The top four presidential terms for economic growth are Truman’s first elected term, John Kennedy-Lyndon Johnson, Johnson’s elected term and Clinton’s second. As to whether confounding variables, besides party, affected presidential economic success, the authors tested presidents’ prior public service, either in Congress or governors’ mansions, but found no correlation. They did find that economic growth has been higher under younger and taller presidents, but not in a way that’s statistically significant.
Statistical analysis showed that partisan control of 1600 Pennsylvania Avenue explained the performance gap in GDP; Blinder’s long-noted casual observation was correct, and when they saw the data, Blinder said, other economists stopped chalking up the partisan variance to mere coin tossing.
The bigger, more troubling question, which Blinder and Watson try to address in this paper, is why?
The obvious explanation for partisan-variant performance, Blinder said, would be monetary and especially fiscal policy, since the latter is explicitly political. But the partisan difference there was small and not necessarily in Democrats’ favor, with some Republican policies stabilizing the economy more. That brought them no closer to an answer.
Next, the authors considered variables that might not be policy-related, or at least not directly. They moved from looking at “good policy” to “good luck” variables, although Blinder admitted the line between them is fuzzy. For that, they turned to history. The most salient variable they found was oil shocks.
Everyone knows, Blinder said, that when oil prices go up, it’s bad for the American economy. Oil prices have gone up more under GOP presidents. That could be just bad timing for those chief executives. But it could be linked to policy — more likely foreign policy — as when George W. Bush’s invasion of Iraq provoked what Blinder called “long-lasting and severe” oil shocks.
Even earlier, the economic growth in Richard Nixon’s second term came to a halt with OPEC I in 1973; the oil shock contributed to slower growth under Nixon-Gerald Ford, compared to Kennedy-Johnson, the authors write. Oil shocks also fed Jimmy Carter’s inflationary woes in the late 1970s, although his administration still saw higher real GDP growth than under Ford.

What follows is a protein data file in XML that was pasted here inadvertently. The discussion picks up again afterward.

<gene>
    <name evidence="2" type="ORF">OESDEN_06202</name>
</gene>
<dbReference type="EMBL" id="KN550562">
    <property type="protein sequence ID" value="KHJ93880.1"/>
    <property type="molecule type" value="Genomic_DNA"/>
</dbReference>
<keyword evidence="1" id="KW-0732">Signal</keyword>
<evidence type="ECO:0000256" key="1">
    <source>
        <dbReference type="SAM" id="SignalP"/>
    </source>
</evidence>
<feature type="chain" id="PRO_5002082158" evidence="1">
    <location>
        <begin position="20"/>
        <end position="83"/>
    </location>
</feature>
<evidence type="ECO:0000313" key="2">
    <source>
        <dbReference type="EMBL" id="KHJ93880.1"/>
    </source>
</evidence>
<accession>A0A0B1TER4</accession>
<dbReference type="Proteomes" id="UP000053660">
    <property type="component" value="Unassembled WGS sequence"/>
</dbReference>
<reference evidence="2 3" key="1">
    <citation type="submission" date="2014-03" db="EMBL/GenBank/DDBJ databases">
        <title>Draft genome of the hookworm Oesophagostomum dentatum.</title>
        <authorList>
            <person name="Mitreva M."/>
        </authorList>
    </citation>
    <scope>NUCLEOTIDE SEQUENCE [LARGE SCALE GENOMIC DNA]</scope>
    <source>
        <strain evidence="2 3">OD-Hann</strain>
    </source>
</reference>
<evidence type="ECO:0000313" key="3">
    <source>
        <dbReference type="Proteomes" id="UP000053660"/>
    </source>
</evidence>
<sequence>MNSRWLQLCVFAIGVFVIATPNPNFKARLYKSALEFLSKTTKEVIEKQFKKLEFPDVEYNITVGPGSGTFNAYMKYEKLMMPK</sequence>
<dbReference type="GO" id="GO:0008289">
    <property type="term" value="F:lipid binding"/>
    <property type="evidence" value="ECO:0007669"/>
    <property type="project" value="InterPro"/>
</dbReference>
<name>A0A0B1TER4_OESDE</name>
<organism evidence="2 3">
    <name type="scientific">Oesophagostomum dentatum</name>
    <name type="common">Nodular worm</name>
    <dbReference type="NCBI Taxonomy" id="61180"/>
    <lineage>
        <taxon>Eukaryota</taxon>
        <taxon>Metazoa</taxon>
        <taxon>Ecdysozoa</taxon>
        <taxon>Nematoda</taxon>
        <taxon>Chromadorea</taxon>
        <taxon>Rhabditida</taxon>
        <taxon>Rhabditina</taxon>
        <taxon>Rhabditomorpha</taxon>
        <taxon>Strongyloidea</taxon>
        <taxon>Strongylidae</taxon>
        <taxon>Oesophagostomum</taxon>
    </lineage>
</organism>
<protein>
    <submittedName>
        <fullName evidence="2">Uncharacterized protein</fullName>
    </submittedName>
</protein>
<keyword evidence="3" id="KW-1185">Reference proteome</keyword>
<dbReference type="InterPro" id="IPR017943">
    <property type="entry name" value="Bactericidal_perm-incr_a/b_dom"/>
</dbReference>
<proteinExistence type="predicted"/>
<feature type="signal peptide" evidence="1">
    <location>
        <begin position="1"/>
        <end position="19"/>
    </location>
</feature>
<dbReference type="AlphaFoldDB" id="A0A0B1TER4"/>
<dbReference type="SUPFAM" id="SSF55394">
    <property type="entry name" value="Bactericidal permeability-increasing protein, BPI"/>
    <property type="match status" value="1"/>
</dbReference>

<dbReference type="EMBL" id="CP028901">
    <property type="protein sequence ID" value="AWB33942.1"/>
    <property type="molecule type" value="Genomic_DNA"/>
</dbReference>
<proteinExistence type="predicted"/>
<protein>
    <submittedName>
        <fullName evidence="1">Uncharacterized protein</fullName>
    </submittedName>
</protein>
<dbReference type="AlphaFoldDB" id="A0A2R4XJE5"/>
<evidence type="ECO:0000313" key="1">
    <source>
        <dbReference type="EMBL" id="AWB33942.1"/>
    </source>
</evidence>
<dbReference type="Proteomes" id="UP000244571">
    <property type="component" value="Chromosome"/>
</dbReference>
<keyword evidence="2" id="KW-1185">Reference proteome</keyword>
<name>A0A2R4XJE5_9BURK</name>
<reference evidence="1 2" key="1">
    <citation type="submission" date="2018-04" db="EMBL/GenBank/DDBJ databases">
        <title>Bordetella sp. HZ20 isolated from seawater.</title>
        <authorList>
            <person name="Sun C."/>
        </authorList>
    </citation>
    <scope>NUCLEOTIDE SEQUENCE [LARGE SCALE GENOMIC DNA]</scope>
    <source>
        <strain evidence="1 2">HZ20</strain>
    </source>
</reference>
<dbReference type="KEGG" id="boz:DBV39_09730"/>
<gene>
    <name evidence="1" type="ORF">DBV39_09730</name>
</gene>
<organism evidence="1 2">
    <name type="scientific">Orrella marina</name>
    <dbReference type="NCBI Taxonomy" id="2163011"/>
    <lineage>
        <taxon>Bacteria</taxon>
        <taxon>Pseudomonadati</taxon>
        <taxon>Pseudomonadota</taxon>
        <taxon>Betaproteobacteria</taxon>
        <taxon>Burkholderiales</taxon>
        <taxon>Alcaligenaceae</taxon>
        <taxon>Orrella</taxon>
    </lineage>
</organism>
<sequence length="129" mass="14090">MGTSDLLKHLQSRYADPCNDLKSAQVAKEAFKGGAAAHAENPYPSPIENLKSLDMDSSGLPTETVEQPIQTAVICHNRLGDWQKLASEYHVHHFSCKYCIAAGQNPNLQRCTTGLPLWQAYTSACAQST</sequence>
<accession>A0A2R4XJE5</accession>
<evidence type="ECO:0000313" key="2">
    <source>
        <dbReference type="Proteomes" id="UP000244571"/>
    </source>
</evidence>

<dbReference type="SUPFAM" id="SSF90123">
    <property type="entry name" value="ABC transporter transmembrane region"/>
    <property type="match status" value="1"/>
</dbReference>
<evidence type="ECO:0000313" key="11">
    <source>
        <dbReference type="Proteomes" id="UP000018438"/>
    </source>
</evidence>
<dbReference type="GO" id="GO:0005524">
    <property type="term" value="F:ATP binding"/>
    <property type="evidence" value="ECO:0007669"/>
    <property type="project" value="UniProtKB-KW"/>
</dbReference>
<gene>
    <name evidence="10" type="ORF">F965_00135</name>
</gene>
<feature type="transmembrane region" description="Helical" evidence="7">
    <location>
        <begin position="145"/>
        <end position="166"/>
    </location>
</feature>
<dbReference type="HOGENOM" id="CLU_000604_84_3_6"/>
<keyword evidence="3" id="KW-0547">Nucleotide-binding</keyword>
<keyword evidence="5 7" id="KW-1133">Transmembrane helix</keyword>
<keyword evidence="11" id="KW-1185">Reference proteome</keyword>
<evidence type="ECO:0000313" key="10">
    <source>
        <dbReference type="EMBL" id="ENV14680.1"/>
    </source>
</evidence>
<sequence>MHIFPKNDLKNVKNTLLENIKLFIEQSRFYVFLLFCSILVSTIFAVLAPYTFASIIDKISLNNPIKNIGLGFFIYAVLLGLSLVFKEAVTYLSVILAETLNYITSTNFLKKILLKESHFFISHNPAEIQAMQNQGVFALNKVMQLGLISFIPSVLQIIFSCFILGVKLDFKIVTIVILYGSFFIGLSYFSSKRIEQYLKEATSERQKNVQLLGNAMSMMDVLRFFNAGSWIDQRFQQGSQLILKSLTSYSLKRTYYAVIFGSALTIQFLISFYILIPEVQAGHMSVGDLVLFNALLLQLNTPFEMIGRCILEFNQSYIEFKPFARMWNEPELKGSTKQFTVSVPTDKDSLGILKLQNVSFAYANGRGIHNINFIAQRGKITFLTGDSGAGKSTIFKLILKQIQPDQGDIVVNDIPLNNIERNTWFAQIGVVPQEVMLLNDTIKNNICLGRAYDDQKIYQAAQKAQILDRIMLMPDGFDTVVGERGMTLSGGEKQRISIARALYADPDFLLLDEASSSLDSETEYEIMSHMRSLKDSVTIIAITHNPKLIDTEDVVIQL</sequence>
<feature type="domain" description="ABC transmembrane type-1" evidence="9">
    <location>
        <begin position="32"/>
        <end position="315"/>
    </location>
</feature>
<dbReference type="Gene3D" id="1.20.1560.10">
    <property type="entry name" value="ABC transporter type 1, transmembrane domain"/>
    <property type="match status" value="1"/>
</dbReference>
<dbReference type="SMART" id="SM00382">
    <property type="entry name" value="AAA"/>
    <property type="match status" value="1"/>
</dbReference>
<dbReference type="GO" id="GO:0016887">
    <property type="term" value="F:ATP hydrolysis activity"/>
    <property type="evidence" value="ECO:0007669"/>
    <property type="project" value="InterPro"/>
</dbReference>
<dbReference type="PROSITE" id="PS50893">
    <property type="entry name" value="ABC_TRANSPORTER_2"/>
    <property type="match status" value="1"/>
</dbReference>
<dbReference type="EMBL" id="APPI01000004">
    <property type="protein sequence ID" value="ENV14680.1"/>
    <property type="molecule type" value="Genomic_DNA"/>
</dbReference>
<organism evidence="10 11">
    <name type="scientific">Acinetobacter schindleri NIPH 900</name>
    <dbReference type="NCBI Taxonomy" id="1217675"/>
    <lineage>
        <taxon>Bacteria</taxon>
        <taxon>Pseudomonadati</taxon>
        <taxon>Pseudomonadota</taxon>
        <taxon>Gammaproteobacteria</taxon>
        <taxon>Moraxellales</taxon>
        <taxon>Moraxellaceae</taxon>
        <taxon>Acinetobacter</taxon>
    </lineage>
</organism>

Productivity shocks are the second biggest explanation for the partisan gap, said Blinder; productivity contributes more to growth under Democrats than Republicans. Once again, though, some of that is just luck; the Clinton administration, for example, coincided with the commercialization of the Internet.
The third factor is foreign economic growth. When Europe grew faster, for example, so did the United States. It just so happened that Democrats occupied the White House during more favorable international economic periods.
The final factor is what Blinder called self-fulfilling prophecy. That is, if Americans know the economy grows faster under Democrats, they might buy and produce more products to make that happen. Of course, Blinder said, that idea “is slightly puzzling since 10 minutes ago, I was talking about people not knowing this phenomenon” — higher growth under Democrats — even exists.
Here’s where more luck, in the research department anyway, is needed. These “luck” factors account for only about half the 1.8 percentage point observed gap; the remaining explanation, Blinder and Watson write unequivocally, is a mystery.
Blinder’s hopeful that he — or someone else — thinks of another measurable variable that explains the gap. Clues from the international community might not be much help. As the authors point out, only Canada, and no European parliamentary democracy, exhibits similar partisan performance gaps as the U.S.
For now, Blinder’s out of ideas, comforted by the idea that his paper might be one small step toward popularizing the disconnect between economic interests and voting behavior. If you have any hypotheses of your own, you might let us know.